15 Nov 2015 - 30 Dec 2016 Paris (France)

TAL journal: NLP and Ethics

Natural Language Processing and Ethics  (NLP and Ethics)

2015 – Volume 57, Number 2

Invited editors: Karën Fort (U. Paris-Sorbonne/STIH), Gilles Adda (LIMSI-CNRS/IMMI), K. Bretonnel Cohen (U. of Colorado, School of Medicine)


Natural Language Processing (NLP) has always posed ethical or legal problems. These problems are particularly sensitive in this age of Big Data and of data duplication, areas in which NLP is involved. In addition to legal and economic matters (search for patents and rights associated with data/software), there are military issues (monitoring of conversations) and social issues (the “right to be forgotten” imposed on Google).

The crucial problem today is access to data (including sensitive) and personal privacy protection for citizens. Indeed, our domain produces applications considered to be effective for both areas (data access and protection), but without their known limitations being clear to the general public and governments.

Diversifying work on corpora has also led the community to be able to process more and more sensitive sources, be it personal data, medical data or even that of a criminal nature.

For privacy protection, anonymizing data, whether oral or written, is as much an industrial as an academic stake, with sometimes strong coverage constraints depending on the application or research needs, issues regarding the nature of the resources and the information to be anonymized, or legal limits.

Some NLP tools also join the ethical concerns, such as tools for plagiarism detection, facts checking and speaker identification. In addition, the advent of Web 2.0 and with it the development of crowdsourcing raises new questions as to the way in which to consider participants in the creation of linguistic resources.

This special issue of the TAL journal aims to highlight the NLP contributions to ethics and data protection and to uncover the limitations of the field both in terms of real possibilities (evaluation) and societal dangers.

We encourage submissions on all aspects related to ethics for and by Natural Language Processing, and in particular on the following problems or tasks:

  • sensitive corpus processing, including medical, police or personal data
  • language resource production, in particular using crowdsourcing, and ethics
  • ethical questions linked to the use of tools or the result of NLP processing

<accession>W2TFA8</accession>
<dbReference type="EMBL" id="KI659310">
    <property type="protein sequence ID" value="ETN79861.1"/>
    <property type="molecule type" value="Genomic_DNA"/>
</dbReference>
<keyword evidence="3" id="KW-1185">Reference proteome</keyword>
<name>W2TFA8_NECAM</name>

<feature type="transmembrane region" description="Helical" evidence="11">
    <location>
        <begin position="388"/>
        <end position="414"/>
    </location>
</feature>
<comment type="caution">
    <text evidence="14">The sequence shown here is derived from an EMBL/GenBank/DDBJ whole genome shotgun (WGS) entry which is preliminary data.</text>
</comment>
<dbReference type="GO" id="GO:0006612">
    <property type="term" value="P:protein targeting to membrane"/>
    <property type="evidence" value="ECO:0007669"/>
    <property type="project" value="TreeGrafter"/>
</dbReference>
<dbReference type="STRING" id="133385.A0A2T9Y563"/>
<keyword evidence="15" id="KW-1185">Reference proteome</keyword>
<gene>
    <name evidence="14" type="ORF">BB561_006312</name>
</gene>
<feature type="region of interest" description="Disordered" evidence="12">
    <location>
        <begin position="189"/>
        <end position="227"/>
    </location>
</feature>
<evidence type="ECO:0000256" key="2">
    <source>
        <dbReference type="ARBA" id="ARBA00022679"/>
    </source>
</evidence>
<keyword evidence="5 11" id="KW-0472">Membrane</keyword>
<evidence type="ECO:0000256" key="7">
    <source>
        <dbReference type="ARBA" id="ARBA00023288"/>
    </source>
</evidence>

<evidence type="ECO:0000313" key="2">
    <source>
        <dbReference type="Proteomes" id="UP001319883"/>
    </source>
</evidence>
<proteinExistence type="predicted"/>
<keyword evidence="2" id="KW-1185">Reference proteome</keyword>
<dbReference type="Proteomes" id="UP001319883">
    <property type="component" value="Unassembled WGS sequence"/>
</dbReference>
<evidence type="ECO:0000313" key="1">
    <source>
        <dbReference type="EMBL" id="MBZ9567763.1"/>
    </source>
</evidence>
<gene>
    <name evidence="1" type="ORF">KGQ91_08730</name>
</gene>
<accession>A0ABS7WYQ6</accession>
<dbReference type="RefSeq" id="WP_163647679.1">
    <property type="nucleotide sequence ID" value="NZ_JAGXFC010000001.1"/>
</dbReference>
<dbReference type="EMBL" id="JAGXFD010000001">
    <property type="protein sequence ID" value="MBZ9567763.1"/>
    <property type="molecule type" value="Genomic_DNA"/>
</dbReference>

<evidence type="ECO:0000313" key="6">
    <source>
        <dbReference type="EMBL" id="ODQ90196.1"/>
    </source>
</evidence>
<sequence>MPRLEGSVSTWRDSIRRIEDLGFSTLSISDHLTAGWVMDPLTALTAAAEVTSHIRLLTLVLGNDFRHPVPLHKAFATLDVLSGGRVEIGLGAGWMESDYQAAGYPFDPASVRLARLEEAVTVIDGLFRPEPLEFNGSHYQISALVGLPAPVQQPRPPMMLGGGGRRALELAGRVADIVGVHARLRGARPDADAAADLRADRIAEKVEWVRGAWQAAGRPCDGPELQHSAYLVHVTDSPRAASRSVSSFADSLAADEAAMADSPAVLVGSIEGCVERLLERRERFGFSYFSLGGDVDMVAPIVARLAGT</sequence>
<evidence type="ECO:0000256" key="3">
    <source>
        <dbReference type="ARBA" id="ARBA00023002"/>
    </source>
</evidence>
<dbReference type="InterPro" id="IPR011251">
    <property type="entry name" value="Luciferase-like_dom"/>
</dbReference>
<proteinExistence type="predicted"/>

• ethical questions related to NLP practices
  • quality and ways of evaluating applications and/or language resources
  • anonymization, de-identification and re-identification of NLP corpora
  • plagiarism detection by NLP
  • facts checking
  • paralinguistic and ethics, in particular speaker identification or detection of pathologies
  • historical perspective of ethics in NLP
  • definition of ethics as applied to NLP

We also welcome position papers on the subject.


Manuscripts may be submitted in English or French. French-speaking authors are requested to submit in French. Submissions in English are accepted only in case of one of the authors not being a French speaker.


  • March 31st, 2016    Deadline for submission
  • end of May 2016    Notification to authors after first review
  • beg. of July 2016    Deadline for submission of revised version
  • mid-July 2016    Notification to authors after second review
  • end of Sept. 2016    Deadline for submission of final version
  • December 2016    Publication


Authors who intend to submit a paper are encouraged to upload their contribution (no more than 25 pages, PDF format) via the menu "Paper submission" of the issue page of the journal. To do so, you will need to have an account on the Sciencesconf platform. To create an account, go to the Sciencesconf site and click on "create account" next to the "Connect" button at the top of the page. To submit, come back to this page, connect to you account and upload your submission.

TAL perfoms double blind reviewing. Your paper should be anonymised.

Style sheets are available for download on the Web site of the journal (http://www.atala.org/IMG/zip/tal-style.zip).


Maxime Amblard  (U. de Lorraine/LORIA)
Jean-Yves Antoine (U. de Tours/LI)
Philippe Blache (CNRS / LPL)
Jean-François Bonastre (LIA/U. D'Avignon)
Alain Couillault (U. de La Rochelle/L3i)   
Gaël de Chalendar (CEA LIST)     
Patrick Drouin (U. de Montréal/OLST)     
Cyril Grouin (LIMSI-CNRS)      
Lynette Hirschman  (MITRE Corporation)
Larry Hunter (U. of Colorado, School of Medicine)
Nancy Ide (Vassar College/Dpt of Computer Science)
Juliette Kahn (LNE)    
Mark Liberman (UPenn/LDC)     
Joseph Mariani (LIMSI-CNRS/IMMI)      
Yann Mathet (U. de Caen/GREYC)  
Claude Montacié (U. Paris-Sorbonne/STIH)   
Jean-Philippe Prost (U. de Montpellier/LIRMM)      
Rafal Rzepka (Hokkaido University/Language Media Laboratory)
Björn Schuller (University of Passau)    
Michel Simard (National Reseach Council Canada)    
Mariarosaria Taddeo (Oxford Internet Institute, University of Oxford)


TAL (Traitement Automatique des Langues) is an international journal that has been published by ATALA (Association pour le Traitement Automatique des Langues) for the past 40 years with the support of the CNRS. Over the past few years, it has become an online journal, with possibility of ordering the paper versions. This does not, in any way, affect the selection and review process.



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